Burnt wood, or yakisugi, is the result of a natural wood protection technique of Japanese origin, also called shou sugi ban. It consists of burning the surface of a board deeply to obtain a superficial layer of carbon. The wood planks thus transformed were used at the time as cladding for wooden houses. The shou sugi ban is still used today in Japan for traditional houses, but also for cladding modern and contemporary buildings.
Traditionally, this treatment process is carried out by assembling three boards of Japanese cedar (sugi) to form a chimney at the foot of which a fire is lit. The flame starts at the bottom and spreads upwards as the wood burns. When the burning time is reached, the fire is stopped with water.
Although its origin is often attributed to Japan, this technique is as old as the world.
Already in prehistoric times, the hardening of wood over the fire was used to hunt mammoths, as the prehistoric novelist Jean M. Auel testifies in her series of books The Clan of the Cave Bears. More contemporarily, in the Middle Ages, the bottom of wooden stakes were burnt before being driven into the ground when designing fences. Similarly in Canada, this technique is very widespread, Canadians talk about torrefaction of wood.
Today the technique has evolved and wood is burnt in specialised ovens. Even if everyone can burn their wood at home.
The world's leading designers have adopted this technique, which allows an infinite range of variations in appearance. Thus we find a range of colours from intense black to black with grey or blue reflections. Various textures depending on the intensity with which the wood has been scraped or burned. To the touch, you can obtain a surface as silky as the skin or, on the other hand, you can preserve the irregularities of the wood and its "tortoiseshell" appearance. Each blade of wood is coated with a layer of carbon with a unique appearance.
From the restaurant Encore in the port of Scheveningen in the Netherlands, to the Courchevel chalet designed by Olivier Gay, via the children's home in Meudon, to the Barcelona villa in Spain designed by the architect Raül Sanchez Esteban, this technique is still being emulated throughout the world.
In Japan, the renowned architect Terunobu Fujimori has carried out several projects in burnt wood.
This treatment can be used both indoors and outdoors, for façade cladding, fences, furniture and wall cladding. It blends perfectly with contemporary style ! You can find ideas for creations in burnt wood here
Surprisingly enough, the primary purpose of burnt wood was to protect houses ... from fire. Constructed of wood, the risk of fire spreading from one house to another in a village was too great and would have caused havoc. The burnt cladding covered with this carbon layer considerably delayed the spread of the fire. A true natural flame retardant.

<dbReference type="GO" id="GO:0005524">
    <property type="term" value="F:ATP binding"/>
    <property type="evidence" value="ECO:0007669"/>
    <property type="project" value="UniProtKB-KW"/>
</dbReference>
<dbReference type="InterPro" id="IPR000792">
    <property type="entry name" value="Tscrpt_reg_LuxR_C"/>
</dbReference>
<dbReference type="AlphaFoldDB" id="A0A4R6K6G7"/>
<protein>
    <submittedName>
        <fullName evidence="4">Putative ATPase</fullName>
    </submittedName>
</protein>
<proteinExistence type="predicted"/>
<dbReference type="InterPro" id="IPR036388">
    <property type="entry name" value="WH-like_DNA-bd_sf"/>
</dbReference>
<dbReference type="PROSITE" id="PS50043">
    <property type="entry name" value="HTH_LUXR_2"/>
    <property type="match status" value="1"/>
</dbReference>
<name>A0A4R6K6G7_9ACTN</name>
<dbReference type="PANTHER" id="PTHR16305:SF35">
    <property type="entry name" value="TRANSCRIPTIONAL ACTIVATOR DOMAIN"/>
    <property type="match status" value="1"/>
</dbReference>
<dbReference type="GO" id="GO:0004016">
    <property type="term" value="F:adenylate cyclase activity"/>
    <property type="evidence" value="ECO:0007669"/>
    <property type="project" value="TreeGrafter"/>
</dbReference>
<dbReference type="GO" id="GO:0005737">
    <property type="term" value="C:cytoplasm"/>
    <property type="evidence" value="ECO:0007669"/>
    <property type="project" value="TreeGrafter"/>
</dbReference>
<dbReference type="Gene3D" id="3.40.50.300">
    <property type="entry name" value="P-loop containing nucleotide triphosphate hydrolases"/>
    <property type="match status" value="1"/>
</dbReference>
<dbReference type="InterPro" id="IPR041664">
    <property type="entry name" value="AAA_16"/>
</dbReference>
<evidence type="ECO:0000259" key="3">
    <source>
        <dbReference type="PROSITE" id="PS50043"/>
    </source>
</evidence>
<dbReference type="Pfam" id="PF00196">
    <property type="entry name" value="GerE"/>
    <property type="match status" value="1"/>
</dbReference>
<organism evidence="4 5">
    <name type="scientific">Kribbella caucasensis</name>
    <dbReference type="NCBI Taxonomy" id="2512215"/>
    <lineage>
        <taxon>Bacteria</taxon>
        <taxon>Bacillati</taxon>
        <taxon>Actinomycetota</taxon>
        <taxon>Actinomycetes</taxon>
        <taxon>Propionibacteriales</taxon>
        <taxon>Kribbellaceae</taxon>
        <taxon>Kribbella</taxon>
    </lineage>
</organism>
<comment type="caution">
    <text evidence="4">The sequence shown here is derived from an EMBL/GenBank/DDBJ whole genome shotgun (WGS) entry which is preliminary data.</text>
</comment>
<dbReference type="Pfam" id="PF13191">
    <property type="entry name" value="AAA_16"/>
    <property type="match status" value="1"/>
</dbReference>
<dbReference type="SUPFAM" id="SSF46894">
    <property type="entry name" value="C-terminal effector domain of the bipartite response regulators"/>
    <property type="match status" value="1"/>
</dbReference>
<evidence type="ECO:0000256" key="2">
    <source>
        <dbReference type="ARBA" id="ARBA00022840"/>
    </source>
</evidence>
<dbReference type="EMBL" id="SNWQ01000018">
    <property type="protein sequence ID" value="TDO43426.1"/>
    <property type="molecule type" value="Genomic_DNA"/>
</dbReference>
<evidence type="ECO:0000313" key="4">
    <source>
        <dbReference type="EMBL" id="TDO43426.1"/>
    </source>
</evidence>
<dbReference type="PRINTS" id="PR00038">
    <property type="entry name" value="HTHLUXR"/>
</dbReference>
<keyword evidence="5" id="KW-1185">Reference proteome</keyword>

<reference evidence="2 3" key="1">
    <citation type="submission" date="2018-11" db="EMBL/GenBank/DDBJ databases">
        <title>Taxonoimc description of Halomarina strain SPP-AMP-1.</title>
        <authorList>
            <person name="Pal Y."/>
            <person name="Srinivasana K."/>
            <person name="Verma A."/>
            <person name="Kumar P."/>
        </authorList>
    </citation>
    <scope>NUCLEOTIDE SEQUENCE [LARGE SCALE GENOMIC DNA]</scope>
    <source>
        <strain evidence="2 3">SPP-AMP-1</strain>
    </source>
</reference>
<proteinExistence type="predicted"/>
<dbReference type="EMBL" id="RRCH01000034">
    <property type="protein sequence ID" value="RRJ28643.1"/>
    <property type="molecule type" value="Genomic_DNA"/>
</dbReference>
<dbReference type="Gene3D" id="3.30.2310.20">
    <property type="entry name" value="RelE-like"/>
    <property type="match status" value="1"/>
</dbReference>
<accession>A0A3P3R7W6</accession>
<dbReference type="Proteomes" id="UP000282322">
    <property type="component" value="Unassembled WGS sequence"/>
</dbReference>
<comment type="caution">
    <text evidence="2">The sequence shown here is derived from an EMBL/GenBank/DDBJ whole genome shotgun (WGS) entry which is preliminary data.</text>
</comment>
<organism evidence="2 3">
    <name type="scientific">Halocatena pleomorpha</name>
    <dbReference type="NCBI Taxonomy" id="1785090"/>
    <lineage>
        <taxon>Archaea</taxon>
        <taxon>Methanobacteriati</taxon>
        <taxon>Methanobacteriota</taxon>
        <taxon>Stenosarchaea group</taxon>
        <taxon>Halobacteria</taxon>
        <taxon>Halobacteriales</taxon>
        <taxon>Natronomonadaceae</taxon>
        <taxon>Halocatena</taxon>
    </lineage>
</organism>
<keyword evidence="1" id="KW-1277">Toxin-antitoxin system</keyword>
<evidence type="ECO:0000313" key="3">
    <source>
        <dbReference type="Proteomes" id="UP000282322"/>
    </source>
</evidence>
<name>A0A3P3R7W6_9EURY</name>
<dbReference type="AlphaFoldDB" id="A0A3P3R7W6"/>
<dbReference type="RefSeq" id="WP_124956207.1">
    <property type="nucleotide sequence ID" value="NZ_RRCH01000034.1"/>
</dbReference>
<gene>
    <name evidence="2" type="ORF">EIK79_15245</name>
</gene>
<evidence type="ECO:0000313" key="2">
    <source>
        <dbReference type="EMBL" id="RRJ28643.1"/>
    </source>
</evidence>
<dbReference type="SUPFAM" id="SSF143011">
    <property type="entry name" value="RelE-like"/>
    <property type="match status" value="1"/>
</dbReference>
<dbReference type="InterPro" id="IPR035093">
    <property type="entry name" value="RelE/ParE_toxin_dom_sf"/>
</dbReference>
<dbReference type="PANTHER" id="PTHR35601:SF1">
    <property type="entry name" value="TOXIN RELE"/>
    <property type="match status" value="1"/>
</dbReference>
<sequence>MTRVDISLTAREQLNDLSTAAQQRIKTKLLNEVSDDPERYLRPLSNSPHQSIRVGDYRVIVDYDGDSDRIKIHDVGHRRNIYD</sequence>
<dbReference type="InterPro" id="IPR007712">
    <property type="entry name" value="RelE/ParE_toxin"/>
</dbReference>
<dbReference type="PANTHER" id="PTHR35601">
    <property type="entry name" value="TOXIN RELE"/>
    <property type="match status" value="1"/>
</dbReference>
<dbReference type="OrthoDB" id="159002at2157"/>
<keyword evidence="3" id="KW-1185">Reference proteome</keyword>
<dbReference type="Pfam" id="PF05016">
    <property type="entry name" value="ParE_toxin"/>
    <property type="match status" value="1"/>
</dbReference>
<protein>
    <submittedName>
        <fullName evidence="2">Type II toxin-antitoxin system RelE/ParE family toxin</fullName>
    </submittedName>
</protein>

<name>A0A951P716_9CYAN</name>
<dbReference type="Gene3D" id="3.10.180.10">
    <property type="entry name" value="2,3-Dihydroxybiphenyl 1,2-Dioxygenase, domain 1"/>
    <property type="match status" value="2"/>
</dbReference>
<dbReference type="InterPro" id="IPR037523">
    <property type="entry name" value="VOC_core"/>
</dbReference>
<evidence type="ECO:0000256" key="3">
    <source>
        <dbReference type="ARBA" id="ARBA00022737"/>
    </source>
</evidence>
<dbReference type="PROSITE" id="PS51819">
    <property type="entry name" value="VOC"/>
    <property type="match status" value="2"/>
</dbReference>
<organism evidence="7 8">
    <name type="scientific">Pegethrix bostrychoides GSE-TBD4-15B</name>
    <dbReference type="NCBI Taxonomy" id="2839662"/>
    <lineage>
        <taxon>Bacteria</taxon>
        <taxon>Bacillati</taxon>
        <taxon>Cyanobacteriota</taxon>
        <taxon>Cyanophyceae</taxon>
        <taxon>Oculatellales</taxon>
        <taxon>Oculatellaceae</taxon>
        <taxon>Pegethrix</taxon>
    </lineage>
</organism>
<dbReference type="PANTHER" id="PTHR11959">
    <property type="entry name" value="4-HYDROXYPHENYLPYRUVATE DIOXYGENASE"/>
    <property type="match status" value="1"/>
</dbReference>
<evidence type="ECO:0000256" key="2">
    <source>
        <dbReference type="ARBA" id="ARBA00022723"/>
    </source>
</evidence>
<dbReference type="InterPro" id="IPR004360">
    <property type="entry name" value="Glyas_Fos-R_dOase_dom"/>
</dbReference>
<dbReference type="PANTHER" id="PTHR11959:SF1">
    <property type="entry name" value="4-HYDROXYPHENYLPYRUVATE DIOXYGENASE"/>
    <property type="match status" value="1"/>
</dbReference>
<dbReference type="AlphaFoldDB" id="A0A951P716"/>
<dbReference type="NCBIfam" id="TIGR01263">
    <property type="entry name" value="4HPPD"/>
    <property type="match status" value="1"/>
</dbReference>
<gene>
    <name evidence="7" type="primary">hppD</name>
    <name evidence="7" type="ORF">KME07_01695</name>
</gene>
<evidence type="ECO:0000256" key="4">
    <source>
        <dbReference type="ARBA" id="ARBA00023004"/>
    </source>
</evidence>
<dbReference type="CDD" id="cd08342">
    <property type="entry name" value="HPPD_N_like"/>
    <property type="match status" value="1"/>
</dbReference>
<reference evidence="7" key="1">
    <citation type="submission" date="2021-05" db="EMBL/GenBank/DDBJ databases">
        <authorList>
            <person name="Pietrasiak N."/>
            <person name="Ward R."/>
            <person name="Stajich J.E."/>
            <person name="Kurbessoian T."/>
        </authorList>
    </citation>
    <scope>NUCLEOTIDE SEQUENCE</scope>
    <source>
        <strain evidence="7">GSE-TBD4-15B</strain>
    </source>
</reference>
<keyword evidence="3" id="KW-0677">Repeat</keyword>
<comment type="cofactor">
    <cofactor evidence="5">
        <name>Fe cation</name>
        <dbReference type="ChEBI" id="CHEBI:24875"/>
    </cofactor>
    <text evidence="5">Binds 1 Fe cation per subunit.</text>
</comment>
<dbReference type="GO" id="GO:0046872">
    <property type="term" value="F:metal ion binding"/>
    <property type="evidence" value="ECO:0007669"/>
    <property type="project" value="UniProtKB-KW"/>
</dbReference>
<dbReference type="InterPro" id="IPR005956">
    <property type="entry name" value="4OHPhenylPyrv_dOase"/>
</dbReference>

This technique also makes it possible to control pests such as wood-boring insects, which can no longer feed on the cellulose and lignin in the wood since they have been transformed into carbon, an inedible element for these insects. Lignivorous fungi do not grow either. This means that the wood can be stored for more than 80 years.
Finally, this attractive surface layer of carbon naturally protects against the sun's UV rays, the main source of wood weathering outdoors.
From an ecological point of view, the process is entirely natural. We talk about green building. And this is increasingly appealing to the younger generation who are looking for something more natural and sustainable.
Sugi means Japanese cedar. It is the wood that is traditionally protected by this technique. But this treatment can also be applied to Douglas fir and more generally to all softwoods.
To carry out this technique, it takes about ten minutes per board (depending on the desired aspect) to burn it either in a large bed of embers or with a simple blowtorch. In order for the charring to sufficiently protect the wood, it must reach a thickness of 3-5 millimetres. Once burnt, the surface is sprinkled with water to stop the charring. Excess charcoal can then be removed with a brush to play on the surface.
This is the most natural and sustainable wood treatment. Its only disadvantage is that it leaves black marks on contact and the carbon layer is fragile and sensitive to friction and weathering.
You will find many videos showing the process of realisation. It requires some equipment and patience but beware of burns, this technique can be dangerous. In case of doubt, it is better to leave it to the professionals.
Finally, to avoid any surface degradation and to keep the appearance of the carbon intact for a long time, a specially designed product is available in our shop: the Burnt Wood Protector PB600. It can be used for exterior burnt wood siding, but also for interior panelling and wall cladding, furniture and other Shou Sugi Ban furnishings.